Like many parents, her family was unaware how she was spending her time online.Becky, who lives near Exeter with her widowed mother, a childminder, says: ‘We’d check into cheap hotels, or they’d drive me somewhere and we’d have sex in the car.Young people can easily go on sites where they can connect with strangers — sometimes six or seven at one time.’Verity, 16, an A-level student from Cheshire, has been using My Space, MSN Messenger and online chat rooms to meet men for two years.She admits it’s become a round-the-clock preoccupation as she’s constantly inundated with messages.Becky’s own descent into this terrifying world began at the age of 15, when her boyfriend, to whom she lost her virginity, dumped her and made cruel taunts about her size 16 figure.
‘I’d come home from school, log on to the internet and my online boyfriends would ask how I was,’ she explained.
My mum thought I was over at my friend’s house the whole time.’It would be easy to assume that such a degrading experience would put Becky off internet ‘dating’ for ever.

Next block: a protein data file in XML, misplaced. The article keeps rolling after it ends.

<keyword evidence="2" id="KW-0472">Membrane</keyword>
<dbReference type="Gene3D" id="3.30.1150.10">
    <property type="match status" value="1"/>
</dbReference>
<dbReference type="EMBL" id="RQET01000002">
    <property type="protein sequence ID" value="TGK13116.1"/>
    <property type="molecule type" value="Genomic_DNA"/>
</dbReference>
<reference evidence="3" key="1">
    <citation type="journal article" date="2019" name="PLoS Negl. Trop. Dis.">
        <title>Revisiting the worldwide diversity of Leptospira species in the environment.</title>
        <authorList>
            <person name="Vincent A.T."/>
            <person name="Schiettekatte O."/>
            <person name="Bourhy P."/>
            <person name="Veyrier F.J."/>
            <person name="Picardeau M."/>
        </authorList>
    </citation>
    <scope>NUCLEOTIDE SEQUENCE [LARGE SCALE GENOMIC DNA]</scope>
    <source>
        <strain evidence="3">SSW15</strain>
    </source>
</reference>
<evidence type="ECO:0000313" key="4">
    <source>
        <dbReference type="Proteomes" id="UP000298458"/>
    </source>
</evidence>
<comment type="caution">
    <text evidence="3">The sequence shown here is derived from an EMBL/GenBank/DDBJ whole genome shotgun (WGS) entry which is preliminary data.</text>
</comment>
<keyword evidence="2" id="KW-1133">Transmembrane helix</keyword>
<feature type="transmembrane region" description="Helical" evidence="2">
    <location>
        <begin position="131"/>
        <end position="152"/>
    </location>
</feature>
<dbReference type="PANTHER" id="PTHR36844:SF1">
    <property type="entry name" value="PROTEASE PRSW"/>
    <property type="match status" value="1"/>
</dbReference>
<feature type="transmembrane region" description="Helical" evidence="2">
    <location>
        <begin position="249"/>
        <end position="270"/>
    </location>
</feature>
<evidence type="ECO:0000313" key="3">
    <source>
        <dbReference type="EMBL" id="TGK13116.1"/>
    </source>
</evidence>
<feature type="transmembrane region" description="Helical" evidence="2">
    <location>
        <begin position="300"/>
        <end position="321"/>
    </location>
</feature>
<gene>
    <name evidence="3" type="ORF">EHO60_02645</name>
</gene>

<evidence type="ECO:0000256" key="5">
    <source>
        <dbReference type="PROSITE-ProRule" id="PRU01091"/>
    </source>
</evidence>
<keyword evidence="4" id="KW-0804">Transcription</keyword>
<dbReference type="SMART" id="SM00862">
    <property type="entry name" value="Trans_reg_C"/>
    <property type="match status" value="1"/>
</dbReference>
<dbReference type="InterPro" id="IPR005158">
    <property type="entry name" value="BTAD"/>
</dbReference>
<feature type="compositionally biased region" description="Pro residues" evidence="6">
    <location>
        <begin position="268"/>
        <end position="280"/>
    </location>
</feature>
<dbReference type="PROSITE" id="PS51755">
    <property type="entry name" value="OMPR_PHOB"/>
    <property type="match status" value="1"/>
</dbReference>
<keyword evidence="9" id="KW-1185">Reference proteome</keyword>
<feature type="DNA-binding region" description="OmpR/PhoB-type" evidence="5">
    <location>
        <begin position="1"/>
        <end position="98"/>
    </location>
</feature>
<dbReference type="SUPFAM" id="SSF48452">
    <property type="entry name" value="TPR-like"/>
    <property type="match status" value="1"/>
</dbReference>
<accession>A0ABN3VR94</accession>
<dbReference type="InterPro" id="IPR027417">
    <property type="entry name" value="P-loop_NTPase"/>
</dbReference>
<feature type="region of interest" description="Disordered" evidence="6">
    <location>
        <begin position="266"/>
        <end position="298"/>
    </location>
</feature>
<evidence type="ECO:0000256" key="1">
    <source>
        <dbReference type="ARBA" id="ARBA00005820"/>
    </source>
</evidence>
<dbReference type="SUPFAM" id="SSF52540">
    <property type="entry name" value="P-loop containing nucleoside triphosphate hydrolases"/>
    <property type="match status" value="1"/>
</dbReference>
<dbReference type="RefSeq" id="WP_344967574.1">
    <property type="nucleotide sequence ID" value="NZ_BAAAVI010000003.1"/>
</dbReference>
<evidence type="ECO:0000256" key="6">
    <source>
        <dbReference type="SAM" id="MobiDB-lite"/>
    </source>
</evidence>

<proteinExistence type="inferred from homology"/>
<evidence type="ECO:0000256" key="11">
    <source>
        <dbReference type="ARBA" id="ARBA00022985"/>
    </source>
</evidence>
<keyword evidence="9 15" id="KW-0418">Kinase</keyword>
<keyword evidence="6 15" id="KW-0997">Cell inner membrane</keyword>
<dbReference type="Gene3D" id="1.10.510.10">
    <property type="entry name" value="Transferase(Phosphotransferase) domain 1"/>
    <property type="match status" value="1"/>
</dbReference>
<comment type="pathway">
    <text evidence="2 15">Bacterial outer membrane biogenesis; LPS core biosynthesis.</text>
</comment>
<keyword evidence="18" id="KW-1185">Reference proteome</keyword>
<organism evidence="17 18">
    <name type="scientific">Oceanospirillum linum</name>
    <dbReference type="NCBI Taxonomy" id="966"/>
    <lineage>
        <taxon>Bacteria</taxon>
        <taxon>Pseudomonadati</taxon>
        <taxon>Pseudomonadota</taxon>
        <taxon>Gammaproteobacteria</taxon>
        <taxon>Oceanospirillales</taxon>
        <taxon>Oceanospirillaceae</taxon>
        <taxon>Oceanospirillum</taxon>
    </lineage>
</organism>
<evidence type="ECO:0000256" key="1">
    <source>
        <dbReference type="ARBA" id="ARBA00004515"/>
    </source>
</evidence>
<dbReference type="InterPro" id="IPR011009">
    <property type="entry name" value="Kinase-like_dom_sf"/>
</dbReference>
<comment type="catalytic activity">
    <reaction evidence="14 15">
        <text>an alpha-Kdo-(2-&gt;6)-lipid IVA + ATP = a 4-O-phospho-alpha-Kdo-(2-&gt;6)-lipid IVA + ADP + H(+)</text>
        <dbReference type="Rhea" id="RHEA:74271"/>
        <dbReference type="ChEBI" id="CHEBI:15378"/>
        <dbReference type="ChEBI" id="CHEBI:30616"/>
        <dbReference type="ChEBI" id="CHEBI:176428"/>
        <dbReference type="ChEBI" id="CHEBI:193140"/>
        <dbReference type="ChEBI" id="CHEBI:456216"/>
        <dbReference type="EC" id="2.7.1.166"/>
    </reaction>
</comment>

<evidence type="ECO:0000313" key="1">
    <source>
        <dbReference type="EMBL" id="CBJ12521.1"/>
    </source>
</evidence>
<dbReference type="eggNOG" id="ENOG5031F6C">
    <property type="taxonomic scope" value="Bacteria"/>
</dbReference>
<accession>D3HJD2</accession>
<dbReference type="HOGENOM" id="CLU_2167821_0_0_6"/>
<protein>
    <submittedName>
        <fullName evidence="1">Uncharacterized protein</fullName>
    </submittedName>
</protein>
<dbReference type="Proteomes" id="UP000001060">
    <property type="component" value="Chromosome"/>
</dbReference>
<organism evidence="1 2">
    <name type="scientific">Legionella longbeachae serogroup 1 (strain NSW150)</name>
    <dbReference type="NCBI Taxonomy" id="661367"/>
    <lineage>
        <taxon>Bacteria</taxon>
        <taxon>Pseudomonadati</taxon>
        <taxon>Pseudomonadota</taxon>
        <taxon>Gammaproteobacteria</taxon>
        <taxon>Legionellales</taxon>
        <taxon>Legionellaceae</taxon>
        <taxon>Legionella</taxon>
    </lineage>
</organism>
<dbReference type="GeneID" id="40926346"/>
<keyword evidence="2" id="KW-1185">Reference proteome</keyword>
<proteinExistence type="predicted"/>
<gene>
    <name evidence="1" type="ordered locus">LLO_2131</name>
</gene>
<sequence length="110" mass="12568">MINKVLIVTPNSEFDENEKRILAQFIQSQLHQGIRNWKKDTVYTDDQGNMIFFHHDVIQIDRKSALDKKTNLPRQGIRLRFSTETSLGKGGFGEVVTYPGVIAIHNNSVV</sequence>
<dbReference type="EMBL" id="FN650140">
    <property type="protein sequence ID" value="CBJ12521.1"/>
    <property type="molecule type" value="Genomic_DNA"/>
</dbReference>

But as an overweight, insecure teenager, she was desperate for the empty compliments that were showered on her in return for sexual favours — and the encounter was to mark the start of a five-year addiction to having sex with men she met on the internet.
She is believed to have jumped after one person tried to sever contact with her, because she was under-age.
Professor Andrew Phippen, who led the research, believes such early exposure to sex as a soulless transaction — where pictures of body parts are traded over the internet like currency — distorts young women’s views of sex and relationships.When the Mail went on to two of the most popular free dating websites, Plenty of Fish and OK Cupid, their true nature quickly became clear.